When Motherboard last spoke to Kelvin Peña, he was a seemingly pretty normal 17-year-old whose backyard in East Stroudsburg, Pennsylvania happened to be lousy with deer. Peña, who recently moved to the white-tailed deer state from Texas, had befriended the creatures, and was making videos of himself feeding them donuts and dunking on them on the basketball court.
The deer he dubbed his "best friend" is named Money. "I just want to show everybody how I'm spending my day. I'm out here eating crackers with my pet deer named Money," he said in that first video, giving Money some Club crackers. "I got you, bro."
Well, Peña's videos have now gone viral. In the last day or so, his number of Twitter followers (handle @COLDGAMEKELV) has climbed from a couple thousand to over 21,000, as of the time of this writing.
"Yesterday I had 1,500 followers on Instagram, and today I have 40,000," he told me, clearly a little bewildered by the public's enthusiasm for his backyard escapades with a bunch of deer.
Peña said he's had interest from as far away as Switzerland, and that he made the news in Puerto Rico, where he used to live. "My friends in Texas are like, BRO!" he told me, and lots of "random people" are calling and saying they want to come see the deer.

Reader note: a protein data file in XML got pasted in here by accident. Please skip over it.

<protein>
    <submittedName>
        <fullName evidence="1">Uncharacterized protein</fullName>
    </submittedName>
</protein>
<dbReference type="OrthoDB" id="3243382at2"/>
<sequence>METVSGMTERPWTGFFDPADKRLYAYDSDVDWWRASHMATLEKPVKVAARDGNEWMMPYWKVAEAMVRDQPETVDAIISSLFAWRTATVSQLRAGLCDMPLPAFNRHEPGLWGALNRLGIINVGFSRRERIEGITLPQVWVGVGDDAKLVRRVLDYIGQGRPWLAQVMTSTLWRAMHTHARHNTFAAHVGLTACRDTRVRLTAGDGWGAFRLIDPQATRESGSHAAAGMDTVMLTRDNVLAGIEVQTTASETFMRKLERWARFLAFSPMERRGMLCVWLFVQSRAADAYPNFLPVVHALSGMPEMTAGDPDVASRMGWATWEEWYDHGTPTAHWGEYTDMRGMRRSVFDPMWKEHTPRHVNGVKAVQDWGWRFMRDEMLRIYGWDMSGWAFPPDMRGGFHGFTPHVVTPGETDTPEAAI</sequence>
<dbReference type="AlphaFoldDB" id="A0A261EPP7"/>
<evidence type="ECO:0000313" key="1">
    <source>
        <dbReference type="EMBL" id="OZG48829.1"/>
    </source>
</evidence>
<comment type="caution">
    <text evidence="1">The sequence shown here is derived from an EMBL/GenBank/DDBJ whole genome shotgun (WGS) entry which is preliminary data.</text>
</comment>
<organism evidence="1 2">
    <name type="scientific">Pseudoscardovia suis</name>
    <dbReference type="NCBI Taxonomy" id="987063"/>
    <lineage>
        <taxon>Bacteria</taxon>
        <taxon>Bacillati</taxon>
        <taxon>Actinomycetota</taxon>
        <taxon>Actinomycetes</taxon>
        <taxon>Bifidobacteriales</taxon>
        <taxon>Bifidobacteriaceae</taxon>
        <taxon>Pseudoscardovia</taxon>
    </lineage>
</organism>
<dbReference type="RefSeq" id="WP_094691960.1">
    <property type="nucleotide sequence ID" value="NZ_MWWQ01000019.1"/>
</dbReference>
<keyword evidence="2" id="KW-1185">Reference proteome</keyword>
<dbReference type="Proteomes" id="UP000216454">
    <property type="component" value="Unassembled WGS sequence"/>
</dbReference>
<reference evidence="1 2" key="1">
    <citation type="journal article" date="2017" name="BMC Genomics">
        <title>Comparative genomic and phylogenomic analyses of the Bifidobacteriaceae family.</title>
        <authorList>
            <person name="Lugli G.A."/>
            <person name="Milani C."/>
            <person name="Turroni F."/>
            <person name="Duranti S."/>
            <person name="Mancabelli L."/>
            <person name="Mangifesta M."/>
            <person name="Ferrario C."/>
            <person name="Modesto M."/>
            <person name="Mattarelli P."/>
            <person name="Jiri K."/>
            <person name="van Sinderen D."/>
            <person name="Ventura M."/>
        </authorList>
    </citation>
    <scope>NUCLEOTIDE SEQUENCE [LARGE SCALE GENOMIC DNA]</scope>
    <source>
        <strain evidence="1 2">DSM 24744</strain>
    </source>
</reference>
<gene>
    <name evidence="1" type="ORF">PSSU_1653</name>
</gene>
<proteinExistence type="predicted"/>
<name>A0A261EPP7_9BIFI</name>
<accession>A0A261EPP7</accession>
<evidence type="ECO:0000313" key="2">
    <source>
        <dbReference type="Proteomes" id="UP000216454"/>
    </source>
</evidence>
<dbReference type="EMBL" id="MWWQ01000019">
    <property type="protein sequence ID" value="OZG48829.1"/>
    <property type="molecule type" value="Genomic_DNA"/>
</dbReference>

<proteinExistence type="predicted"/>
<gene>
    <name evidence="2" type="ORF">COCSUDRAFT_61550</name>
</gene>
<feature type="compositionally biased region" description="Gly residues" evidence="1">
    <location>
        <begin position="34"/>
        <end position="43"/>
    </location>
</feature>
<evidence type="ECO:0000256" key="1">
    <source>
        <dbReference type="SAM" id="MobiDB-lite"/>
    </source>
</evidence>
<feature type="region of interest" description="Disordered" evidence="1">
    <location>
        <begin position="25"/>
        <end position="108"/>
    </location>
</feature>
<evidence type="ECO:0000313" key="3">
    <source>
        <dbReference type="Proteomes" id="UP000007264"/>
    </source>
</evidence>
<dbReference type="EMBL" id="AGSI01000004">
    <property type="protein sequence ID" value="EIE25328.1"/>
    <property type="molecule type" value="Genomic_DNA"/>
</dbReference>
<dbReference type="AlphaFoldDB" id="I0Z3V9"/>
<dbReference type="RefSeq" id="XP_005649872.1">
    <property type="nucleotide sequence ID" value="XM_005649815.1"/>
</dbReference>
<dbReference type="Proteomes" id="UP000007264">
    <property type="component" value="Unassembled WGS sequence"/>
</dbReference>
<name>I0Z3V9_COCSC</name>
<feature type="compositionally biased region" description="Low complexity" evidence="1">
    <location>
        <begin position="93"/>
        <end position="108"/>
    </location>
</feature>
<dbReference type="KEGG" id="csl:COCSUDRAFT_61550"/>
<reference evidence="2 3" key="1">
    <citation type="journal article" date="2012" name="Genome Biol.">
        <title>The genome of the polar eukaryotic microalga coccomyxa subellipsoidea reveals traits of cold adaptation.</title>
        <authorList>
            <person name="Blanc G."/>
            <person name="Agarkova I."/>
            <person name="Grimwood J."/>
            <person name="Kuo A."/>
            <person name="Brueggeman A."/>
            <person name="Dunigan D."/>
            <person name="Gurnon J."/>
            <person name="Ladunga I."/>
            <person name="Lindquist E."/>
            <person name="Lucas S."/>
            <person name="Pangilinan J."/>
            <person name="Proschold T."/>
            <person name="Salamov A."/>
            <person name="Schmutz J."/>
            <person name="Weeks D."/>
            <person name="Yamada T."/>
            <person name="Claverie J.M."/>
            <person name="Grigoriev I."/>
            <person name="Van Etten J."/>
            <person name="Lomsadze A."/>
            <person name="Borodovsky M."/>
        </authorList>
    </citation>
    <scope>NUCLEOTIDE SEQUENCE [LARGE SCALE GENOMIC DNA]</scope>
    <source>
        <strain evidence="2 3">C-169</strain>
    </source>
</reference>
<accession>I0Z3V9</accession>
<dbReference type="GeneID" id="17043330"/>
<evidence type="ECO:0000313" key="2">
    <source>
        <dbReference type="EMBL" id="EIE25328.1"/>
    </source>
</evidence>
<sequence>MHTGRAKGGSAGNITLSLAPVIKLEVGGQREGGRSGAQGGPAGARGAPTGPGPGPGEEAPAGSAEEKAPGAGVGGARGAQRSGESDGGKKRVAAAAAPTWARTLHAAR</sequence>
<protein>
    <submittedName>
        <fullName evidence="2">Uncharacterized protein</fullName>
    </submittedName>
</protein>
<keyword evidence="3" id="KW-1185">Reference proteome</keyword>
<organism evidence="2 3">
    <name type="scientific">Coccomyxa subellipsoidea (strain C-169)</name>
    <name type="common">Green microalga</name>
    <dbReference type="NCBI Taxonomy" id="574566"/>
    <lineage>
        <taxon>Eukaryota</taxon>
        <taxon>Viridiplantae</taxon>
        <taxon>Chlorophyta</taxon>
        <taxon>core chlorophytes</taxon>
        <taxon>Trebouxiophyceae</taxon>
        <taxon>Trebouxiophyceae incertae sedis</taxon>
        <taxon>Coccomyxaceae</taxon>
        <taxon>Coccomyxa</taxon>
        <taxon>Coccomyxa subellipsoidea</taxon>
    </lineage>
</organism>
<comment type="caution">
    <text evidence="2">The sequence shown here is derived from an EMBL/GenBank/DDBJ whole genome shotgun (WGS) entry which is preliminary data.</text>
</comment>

Peña is now capitalizing on his newfound fame by selling deer-themed shirts. They say "EVERYBODY EATS" with a cartoony picture of a deer, eating piles of money.
"A lot of the shirts are selling. It's crazy," he told me. As for the catchphrase, "it kind of makes sense, because I feed the deer every day." (After taking some heat for feeding the deer Pringles and donuts, Peña vowed to get them "healthy shit.")
Peña hasn't heard too many negative comments so far, he told me. (The worst was "You'll catch Lyme disease.") As for why people have responded to his videos like this, "A word that they use a lot is pure," he told me, philosophically. "They call my videos very pure. I don't know, they probably just like the deer and how nice I am to them."
So what's next for Peña and his BF Money? "Really I'm trying to think of what's next, honestly," he said. "Maybe I can do something positive, like start a foundation, and get people to raise money for deer," although conservationists actually say deer are overpopulated in many parts of the US. (In our last conversation, Peña told me he didn't think his neighbours saw them as a problem in the area.)
As for the fame, "it's still kind of fresh," he said.